Paul Bailey wins the 2004 UK Paramotoring Nationals.


The 2004 championship is now over and we have left the Wootton Bros fields in Nordelph to the peace and quiet of normal life.


Holding the event in Nordelph, Downham Market, was a good decision as the landowners couldn't have been more friendly and the neighbours were very tolerant - no complaints!  Several came along and sat patiently around waiting to see some action, but perhaps not understanding that paramotoring doesn't necessarily happen at the push of a button like watching the TV - weather plays such a critical part.  Over the four days of competition the Saturday and Tuesday were rained off, but the two days between were pretty decent allowing us sufficient time to fit in the requisite number of tasks to make it a valid competition.


With the top UK and Belgium pilots competing we saw some good flying - and some not so good!  And just because you were not one of the top pilots didn't mean you couldn't sometimes show the big boys a thing or two - like launching and spot landing!  We had several pilots who had never competed before, one who had only been flying a PM for 6 weeks (but is an experienced paraglider). For the second year running the very popular female pilot Jansy Kelly competed and with her neat take offs and flying consistency showed up some of the boys!  One newcomer Julian Parkinson, from the Isle of Man, put in a stunning performance and is certainly a pilot to watch in the future.


The predominant wing was of course the Action, and it enabled the pilots to fly safely and fast, when others were perhaps struggling a little.  With so many using this wing it was inevitable that they would win the Wing Manufacturers class. 


The distribution of engines was a little more interesting.  Here there was far more variety from the new Bailey 4 stroke, Bailey 2 strokes, with PAPs, Adventure, and other manufacturers.  But with more Bailey motors on the field than anything else again it was no surprise to see them win this category.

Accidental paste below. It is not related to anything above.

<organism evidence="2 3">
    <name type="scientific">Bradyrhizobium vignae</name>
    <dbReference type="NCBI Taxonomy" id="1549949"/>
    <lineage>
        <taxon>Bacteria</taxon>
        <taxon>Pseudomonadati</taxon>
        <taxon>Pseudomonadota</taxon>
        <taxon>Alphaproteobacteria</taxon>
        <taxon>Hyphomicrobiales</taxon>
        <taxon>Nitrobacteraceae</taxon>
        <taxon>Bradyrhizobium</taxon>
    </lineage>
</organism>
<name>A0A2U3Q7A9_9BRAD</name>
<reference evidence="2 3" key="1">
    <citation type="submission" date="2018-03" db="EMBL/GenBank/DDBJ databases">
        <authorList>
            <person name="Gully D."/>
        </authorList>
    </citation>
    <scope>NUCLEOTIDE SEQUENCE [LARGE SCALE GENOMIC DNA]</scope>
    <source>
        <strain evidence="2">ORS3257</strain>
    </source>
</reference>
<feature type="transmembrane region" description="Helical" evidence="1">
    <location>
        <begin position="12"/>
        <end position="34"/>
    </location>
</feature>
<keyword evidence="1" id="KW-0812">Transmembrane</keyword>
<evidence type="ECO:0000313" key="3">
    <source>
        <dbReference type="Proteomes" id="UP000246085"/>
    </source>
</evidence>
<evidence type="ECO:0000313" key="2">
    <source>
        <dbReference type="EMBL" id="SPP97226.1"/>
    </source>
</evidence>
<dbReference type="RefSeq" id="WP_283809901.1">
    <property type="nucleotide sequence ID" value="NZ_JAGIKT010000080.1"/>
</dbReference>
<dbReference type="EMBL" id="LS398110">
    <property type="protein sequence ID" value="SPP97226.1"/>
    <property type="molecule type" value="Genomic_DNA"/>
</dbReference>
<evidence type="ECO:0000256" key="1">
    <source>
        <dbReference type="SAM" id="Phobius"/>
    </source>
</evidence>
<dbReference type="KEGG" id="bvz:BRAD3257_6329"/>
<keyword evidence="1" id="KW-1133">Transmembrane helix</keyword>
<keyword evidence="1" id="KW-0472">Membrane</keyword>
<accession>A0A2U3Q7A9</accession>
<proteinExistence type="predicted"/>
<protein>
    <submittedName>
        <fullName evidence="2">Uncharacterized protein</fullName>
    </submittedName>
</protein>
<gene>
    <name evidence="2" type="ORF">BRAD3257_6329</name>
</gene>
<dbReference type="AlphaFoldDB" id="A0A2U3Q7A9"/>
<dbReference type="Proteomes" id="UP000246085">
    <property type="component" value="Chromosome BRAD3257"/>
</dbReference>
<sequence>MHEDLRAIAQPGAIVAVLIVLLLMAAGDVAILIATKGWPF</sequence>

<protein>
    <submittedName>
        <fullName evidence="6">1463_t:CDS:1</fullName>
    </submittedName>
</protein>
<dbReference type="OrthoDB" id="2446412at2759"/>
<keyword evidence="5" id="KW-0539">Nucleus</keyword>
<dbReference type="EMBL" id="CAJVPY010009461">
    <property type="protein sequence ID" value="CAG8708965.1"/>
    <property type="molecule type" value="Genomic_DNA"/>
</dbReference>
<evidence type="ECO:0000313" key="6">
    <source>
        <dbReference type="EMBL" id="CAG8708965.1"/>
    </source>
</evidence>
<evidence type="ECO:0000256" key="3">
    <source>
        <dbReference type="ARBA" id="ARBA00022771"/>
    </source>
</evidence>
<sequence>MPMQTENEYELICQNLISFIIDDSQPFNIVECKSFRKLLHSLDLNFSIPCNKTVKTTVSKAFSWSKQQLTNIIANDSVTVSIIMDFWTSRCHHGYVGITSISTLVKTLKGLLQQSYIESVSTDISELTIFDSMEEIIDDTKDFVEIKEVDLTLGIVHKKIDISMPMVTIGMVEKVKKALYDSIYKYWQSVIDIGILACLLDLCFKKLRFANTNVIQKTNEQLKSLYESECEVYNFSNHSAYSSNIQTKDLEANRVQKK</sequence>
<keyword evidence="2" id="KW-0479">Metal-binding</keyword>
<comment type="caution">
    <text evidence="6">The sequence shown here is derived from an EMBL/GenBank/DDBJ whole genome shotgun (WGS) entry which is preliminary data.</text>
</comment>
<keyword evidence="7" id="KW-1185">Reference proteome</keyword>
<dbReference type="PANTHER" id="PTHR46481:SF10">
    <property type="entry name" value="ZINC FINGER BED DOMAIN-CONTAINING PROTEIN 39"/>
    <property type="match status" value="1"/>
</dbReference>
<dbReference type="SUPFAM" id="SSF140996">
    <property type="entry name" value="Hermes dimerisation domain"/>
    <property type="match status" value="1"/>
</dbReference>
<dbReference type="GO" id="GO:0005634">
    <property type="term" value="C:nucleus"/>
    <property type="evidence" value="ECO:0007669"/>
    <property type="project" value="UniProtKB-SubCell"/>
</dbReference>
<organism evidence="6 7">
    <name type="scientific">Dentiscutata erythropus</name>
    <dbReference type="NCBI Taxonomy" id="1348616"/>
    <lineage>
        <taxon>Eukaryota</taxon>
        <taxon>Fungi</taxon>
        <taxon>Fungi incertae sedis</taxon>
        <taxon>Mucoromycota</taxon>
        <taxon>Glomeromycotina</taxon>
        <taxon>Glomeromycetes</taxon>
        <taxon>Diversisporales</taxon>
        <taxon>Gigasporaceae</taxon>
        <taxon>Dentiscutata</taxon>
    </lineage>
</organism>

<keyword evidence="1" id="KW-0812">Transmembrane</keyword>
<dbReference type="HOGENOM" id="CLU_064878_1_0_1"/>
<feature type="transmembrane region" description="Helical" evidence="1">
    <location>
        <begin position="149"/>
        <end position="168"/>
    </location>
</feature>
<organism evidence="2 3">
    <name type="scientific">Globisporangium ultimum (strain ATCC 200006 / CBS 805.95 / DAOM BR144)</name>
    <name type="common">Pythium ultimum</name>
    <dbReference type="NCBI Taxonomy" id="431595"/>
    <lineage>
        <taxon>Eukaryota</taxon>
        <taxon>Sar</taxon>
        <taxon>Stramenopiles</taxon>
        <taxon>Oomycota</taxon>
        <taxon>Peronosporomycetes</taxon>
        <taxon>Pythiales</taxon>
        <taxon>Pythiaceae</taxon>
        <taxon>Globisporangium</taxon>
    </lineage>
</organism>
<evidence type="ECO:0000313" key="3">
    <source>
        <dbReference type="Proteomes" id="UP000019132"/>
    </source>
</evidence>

Mike Campbell Jones was, for the first time in his varied career in many aspects of the sport, earning his wings as the Competition Director.  He put together a variety of tasks across the various aspects of Navigation, Accuracy, Endurance and Economy, including some old favourites and some new and untested combinations of linking tasks in a very demanding and challenging way, testing the pilot’s abilities to the full.


The use of MLRs and amazing new electronic chronograph recorders with inbuilt printers, all kindly on loan from the French FFPLUM, has afforded a huge leap in progress in the ability to set and manage more complex tasks.  When the pilots return from a task the information is downloaded to the computers, providing an accurate trace and full data of the precise flight.  This irrefutable evidence means the Comp Director eliminates the variables of marshal judgements, there can be no disputes as to whether turn points were achieved, or no-fly zones over flown, or land outs made.  The only downside is it is very labour intensive for the ‘systems’ team, and the guys heavily involved in this aspect of the event are to be seriously thanked for all their conscientious hard work and dedication. As pilots themselves it is a very gracious act to spend 4 days in front of a screen while others are flying!


At then end of the four days Mike Campbell Jones and the pilots all said an enormous thank you to the many people who had marshalled, with the effervescent Michel Carnet taking advantage of the opportunity to present the females marshals with flowers and claiming his reward with a kiss!


The full results of the Championship and the individual tasks can be found on this web site under the link RESULTS … soon.  



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